SSB performance is even more fatiguing than on my previous unit. The SSB filter is as wide as a barn-door for even a mildly busy band, and no amount of fiddling around with any feature can cure the heterodynes and desensitization from close signals above and below the desired one. I don't recall my first G being quite so wide open on SSB.
The synch is still pedestrian; like its predecessor, it works but doesn't lock as well as it ought to even on moderately solid signals, and growls and whines until it locks again. Of course, the G's synch has nothing on its big brother the 's dynamite synch detection.
Audio is marginally warmer but still typical for its size and quality, nothing bad, nothing great. I still find the display light to be far too dim for use in any environment short of pitch blackness. If you are a Sony collector or just have a thing for Sony receivers, it will be a decent addition to your radio room. But simply put, there are just plain better receivers available for about the same price point, and in some cases even less, especially on the used market.Tecsun PL880 Receiver
AK9S Rating: Amazing Time Owned: more than 12 months. I hate this little radio, as it resulted in a rather embarrassing finding.Discontinued Receiver. The first thing that hits you from the older black cased "G" model is the silver color. I'm not sure how well this is going to hold up in use I preferred the black color better.
You can also scan the memories as well, which for many is good news as well. So one can " preset" it, and switch it in when needed.
Very handy indeedespecially when using a external antenna of some sort. The "lock" switch is better implemented over the G model. It is not a "plastic" blocking piece that held the power button from being pushed as it was in the old "G" model. It now is a "real" button. Much better.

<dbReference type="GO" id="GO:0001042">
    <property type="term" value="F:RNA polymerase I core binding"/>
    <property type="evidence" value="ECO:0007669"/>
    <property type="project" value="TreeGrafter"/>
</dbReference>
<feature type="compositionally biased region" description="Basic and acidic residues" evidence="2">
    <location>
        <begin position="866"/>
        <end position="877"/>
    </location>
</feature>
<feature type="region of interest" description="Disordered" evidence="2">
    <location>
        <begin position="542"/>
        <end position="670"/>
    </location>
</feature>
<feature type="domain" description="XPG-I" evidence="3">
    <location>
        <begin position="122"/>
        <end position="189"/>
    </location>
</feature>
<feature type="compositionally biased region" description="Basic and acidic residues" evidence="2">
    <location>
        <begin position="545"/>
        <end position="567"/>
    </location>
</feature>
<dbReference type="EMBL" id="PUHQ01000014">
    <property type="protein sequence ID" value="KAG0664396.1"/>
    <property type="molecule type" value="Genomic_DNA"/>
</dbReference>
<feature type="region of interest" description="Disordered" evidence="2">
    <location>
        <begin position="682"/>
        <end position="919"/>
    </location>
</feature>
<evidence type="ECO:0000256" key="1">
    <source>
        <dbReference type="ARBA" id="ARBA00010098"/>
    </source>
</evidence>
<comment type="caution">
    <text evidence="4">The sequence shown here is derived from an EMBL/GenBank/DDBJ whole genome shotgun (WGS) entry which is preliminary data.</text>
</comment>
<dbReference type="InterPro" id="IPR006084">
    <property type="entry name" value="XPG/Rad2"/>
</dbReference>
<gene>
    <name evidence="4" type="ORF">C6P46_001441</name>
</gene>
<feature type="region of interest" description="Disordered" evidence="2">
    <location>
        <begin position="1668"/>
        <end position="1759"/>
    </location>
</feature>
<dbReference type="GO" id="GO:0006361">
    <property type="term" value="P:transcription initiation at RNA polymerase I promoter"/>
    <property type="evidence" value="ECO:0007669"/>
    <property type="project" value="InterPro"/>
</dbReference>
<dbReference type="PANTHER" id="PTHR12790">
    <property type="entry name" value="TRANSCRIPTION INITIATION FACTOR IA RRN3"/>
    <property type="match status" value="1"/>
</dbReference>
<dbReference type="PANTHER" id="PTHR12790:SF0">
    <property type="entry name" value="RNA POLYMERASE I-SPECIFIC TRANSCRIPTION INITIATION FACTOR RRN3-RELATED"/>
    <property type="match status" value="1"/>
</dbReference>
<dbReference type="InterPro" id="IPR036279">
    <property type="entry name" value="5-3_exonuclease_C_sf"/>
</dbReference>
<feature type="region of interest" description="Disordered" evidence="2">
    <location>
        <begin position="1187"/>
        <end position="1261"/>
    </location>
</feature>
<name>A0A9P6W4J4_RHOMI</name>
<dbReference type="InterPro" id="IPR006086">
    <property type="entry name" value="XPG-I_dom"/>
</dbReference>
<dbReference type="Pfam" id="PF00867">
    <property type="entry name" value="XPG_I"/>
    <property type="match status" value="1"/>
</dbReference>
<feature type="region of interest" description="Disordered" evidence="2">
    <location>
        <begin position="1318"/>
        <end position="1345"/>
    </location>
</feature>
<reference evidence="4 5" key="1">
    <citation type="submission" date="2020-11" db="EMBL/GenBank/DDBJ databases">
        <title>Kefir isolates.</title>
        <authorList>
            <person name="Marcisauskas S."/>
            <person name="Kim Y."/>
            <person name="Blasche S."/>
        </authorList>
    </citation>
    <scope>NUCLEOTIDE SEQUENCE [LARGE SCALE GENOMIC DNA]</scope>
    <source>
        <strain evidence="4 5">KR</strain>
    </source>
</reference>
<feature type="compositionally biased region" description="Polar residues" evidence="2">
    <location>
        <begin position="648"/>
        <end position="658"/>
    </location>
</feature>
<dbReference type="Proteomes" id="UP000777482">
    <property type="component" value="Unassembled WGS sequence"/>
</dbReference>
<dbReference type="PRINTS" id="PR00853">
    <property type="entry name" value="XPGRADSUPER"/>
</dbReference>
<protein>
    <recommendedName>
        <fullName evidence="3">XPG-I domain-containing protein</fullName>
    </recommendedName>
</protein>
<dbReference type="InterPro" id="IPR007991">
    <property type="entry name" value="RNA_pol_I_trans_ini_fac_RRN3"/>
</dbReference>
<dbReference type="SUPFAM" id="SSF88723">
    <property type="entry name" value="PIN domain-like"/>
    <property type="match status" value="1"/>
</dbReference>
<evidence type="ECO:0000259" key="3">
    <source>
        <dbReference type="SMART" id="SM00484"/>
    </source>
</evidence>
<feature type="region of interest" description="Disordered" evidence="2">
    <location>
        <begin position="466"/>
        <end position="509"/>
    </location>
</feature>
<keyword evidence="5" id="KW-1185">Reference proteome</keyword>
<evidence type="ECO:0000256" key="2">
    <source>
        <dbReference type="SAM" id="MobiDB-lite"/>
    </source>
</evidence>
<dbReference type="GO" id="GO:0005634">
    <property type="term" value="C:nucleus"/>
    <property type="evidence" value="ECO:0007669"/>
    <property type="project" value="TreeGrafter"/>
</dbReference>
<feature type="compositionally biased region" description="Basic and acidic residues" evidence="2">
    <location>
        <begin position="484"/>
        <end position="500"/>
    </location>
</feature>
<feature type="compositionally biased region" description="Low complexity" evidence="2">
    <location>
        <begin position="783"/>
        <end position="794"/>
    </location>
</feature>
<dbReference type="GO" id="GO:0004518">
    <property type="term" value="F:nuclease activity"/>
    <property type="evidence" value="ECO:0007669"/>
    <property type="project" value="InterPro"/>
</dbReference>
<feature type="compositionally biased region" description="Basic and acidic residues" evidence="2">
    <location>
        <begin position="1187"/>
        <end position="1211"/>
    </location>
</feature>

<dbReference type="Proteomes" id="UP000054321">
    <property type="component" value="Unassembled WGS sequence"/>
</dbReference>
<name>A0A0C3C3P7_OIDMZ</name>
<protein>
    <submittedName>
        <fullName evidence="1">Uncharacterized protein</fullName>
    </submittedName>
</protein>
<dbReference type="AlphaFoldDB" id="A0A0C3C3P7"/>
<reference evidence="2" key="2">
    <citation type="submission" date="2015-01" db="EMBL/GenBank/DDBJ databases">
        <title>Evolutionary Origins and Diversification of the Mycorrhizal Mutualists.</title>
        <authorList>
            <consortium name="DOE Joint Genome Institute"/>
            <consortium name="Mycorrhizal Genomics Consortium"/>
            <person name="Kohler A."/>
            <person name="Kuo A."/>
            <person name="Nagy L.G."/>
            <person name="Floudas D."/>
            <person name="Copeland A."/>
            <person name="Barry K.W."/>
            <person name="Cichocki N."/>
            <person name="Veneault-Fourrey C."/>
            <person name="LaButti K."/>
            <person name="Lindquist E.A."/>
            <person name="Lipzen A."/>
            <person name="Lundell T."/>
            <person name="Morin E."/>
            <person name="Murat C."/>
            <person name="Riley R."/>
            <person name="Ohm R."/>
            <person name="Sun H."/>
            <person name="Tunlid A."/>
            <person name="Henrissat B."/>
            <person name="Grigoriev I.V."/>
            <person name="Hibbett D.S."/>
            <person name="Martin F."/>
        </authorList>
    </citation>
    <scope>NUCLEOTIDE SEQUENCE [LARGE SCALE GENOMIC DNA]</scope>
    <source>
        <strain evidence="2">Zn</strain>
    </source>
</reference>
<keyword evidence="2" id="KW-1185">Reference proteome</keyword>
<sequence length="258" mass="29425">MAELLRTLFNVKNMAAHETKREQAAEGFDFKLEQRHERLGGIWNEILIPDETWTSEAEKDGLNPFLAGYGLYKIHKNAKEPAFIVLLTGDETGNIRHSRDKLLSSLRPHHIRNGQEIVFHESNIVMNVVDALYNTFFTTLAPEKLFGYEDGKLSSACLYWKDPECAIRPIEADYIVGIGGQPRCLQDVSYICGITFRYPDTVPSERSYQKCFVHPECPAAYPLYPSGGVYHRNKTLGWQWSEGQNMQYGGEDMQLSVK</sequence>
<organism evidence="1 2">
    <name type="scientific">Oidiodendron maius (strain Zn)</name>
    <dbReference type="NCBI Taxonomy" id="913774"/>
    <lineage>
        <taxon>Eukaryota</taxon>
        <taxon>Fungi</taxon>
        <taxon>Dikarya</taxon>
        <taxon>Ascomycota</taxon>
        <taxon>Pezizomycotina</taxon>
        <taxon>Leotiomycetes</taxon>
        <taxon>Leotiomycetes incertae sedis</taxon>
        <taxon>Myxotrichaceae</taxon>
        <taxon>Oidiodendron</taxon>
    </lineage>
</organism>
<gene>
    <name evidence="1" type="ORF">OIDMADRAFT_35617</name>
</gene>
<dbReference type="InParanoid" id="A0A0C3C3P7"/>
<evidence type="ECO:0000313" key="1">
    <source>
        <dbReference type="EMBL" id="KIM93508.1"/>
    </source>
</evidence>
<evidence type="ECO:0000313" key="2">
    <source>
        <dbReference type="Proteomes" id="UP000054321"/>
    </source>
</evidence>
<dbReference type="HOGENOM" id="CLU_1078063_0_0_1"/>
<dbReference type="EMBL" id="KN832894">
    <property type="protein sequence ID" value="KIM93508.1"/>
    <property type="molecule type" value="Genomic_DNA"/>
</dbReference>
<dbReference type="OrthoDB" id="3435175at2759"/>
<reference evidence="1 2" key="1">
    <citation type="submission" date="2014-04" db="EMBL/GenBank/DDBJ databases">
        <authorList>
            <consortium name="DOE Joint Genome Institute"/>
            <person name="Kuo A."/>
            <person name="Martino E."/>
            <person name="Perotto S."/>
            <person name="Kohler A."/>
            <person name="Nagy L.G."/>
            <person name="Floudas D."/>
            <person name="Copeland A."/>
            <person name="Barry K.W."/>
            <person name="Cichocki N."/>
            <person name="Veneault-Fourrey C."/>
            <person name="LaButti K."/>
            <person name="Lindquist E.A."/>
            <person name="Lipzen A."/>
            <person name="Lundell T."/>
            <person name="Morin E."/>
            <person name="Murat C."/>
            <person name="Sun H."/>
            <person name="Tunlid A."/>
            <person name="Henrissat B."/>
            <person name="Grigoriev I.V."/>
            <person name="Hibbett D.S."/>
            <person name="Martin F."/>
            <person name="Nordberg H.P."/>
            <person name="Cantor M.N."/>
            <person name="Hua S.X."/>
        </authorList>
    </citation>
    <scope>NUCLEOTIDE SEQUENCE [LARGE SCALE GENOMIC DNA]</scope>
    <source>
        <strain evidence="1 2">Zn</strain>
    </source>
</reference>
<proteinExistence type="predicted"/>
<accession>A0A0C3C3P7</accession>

A bit of button cramming was needed to include these 2 new buttons on the front. These would be the "page" and "scan" additions. Other than that, we have pretty much have the same basic layout, with a exception on the left side.
Great plus here and works well. But Sony went one better with the added switch. A signal that could be heard weak on the also using it's attached whip but still very much listen-able was awash this Sony set. Of course on a external antenna all faired better. Also a certain but not serious amount of low-level white noise background noise was heard even with the strongest of signals.
Not excessive, but a comment that needs to be pointed out. Even with the sync on, it does not make a difference here with this noise. Serious spurious "image" signals Here is one that really surprised me. Test's with other strong signals in other higher bands proved this problem even stronger.
This was not overloading Mind you it takes a strong signal to hear this, but again on the ICF it hears no such image signals. The other 2 major problems with the "GR" to me is audio quality and muting when tuning see below.
One Bandwidth Filter.